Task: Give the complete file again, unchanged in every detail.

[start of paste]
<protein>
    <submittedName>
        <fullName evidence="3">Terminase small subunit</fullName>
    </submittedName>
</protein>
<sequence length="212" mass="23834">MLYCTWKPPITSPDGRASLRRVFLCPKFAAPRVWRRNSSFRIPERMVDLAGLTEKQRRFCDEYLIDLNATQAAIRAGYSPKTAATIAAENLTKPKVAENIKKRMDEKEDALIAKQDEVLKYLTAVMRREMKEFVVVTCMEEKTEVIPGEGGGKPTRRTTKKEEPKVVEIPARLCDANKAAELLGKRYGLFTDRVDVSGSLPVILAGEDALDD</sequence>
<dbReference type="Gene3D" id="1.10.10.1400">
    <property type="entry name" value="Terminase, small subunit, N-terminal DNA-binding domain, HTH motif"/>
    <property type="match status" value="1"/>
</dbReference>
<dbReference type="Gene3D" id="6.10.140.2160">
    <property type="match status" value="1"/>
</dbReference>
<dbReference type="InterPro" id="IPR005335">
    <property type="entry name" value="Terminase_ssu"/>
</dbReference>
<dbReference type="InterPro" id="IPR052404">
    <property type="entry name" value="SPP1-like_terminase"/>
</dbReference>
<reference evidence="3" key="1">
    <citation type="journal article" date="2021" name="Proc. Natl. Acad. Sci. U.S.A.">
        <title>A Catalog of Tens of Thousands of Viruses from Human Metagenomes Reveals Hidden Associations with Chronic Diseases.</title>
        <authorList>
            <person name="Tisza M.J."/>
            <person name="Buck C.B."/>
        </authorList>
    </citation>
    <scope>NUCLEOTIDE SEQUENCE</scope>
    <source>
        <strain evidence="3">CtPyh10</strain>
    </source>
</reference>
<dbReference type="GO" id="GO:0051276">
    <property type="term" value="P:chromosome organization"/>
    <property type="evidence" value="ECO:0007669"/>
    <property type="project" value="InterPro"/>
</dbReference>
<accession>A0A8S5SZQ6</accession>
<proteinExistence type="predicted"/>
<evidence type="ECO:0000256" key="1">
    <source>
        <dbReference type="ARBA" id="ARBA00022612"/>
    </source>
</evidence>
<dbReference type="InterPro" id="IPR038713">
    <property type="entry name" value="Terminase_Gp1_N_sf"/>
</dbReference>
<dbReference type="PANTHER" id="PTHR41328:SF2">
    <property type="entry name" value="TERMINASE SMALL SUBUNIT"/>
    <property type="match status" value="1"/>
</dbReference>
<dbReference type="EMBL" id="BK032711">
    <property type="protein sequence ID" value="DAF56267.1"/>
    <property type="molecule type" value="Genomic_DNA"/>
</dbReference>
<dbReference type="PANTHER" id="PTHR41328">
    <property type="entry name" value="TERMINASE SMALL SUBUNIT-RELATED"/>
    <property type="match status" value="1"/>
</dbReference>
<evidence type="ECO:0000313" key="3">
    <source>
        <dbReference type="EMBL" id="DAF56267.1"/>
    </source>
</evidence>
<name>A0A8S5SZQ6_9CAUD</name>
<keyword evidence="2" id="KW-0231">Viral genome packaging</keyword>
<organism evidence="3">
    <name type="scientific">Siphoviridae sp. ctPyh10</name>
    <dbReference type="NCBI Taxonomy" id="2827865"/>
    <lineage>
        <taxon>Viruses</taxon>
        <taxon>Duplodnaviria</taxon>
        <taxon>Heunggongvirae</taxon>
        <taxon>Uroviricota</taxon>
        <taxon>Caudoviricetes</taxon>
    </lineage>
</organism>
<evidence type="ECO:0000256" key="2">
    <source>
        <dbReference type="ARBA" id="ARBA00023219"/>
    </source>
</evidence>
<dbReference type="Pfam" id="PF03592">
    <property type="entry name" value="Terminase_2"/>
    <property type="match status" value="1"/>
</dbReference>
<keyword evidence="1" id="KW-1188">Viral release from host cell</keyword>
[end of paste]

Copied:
<protein>
    <submittedName>
        <fullName evidence="3">Terminase small subunit</fullName>
    </submittedName>
</protein>
<sequence length="212" mass="23834">MLYCTWKPPITSPDGRASLRRVFLCPKFAAPRVWRRNSSFRIPERMVDLAGLTEKQRRFCDEYLIDLNATQAAIRAGYSPKTAATIAAENLTKPKVAENIKKRMDEKEDALIAKQDEVLKYLTAVMRREMKEFVVVTCMEEKTEVIPGEGGGKPTRRTTKKEEPKVVEIPARLCDANKAAELLGKRYGLFTDRVDVSGSLPVILAGEDALDD</sequence>
<dbReference type="Gene3D" id="1.10.10.1400">
    <property type="entry name" value="Terminase, small subunit, N-terminal DNA-binding domain, HTH motif"/>
    <property type="match status" value="1"/>
</dbReference>
<dbReference type="Gene3D" id="6.10.140.2160">
    <property type="match status" value="1"/>
</dbReference>
<dbReference type="InterPro" id="IPR005335">
    <property type="entry name" value="Terminase_ssu"/>
</dbReference>
<dbReference type="InterPro" id="IPR052404">
    <property type="entry name" value="SPP1-like_terminase"/>
</dbReference>
<reference evidence="3" key="1">
    <citation type="journal article" date="2021" name="Proc. Natl. Acad. Sci. U.S.A.">
        <title>A Catalog of Tens of Thousands of Viruses from Human Metagenomes Reveals Hidden Associations with Chronic Diseases.</title>
        <authorList>
            <person name="Tisza M.J."/>
            <person name="Buck C.B."/>
        </authorList>
    </citation>
    <scope>NUCLEOTIDE SEQUENCE</scope>
    <source>
        <strain evidence="3">CtPyh10</strain>
    </source>
</reference>
<dbReference type="GO" id="GO:0051276">
    <property type="term" value="P:chromosome organization"/>
    <property type="evidence" value="ECO:0007669"/>
    <property type="project" value="InterPro"/>
</dbReference>
<accession>A0A8S5SZQ6</accession>
<proteinExistence type="predicted"/>
<evidence type="ECO:0000256" key="1">
    <source>
        <dbReference type="ARBA" id="ARBA00022612"/>
    </source>
</evidence>
<dbReference type="InterPro" id="IPR038713">
    <property type="entry name" value="Terminase_Gp1_N_sf"/>
</dbReference>
<dbReference type="PANTHER" id="PTHR41328:SF2">
    <property type="entry name" value="TERMINASE SMALL SUBUNIT"/>
    <property type="match status" value="1"/>
</dbReference>
<dbReference type="EMBL" id="BK032711">
    <property type="protein sequence ID" value="DAF56267.1"/>
    <property type="molecule type" value="Genomic_DNA"/>
</dbReference>
<dbReference type="PANTHER" id="PTHR41328">
    <property type="entry name" value="TERMINASE SMALL SUBUNIT-RELATED"/>
    <property type="match status" value="1"/>
</dbReference>
<evidence type="ECO:0000313" key="3">
    <source>
        <dbReference type="EMBL" id="DAF56267.1"/>
    </source>
</evidence>
<name>A0A8S5SZQ6_9CAUD</name>
<keyword evidence="2" id="KW-0231">Viral genome packaging</keyword>
<organism evidence="3">
    <name type="scientific">Siphoviridae sp. ctPyh10</name>
    <dbReference type="NCBI Taxonomy" id="2827865"/>
    <lineage>
        <taxon>Viruses</taxon>
        <taxon>Duplodnaviria</taxon>
        <taxon>Heunggongvirae</taxon>
        <taxon>Uroviricota</taxon>
        <taxon>Caudoviricetes</taxon>
    </lineage>
</organism>
<evidence type="ECO:0000256" key="2">
    <source>
        <dbReference type="ARBA" id="ARBA00023219"/>
    </source>
</evidence>
<dbReference type="Pfam" id="PF03592">
    <property type="entry name" value="Terminase_2"/>
    <property type="match status" value="1"/>
</dbReference>
<keyword evidence="1" id="KW-1188">Viral release from host cell</keyword>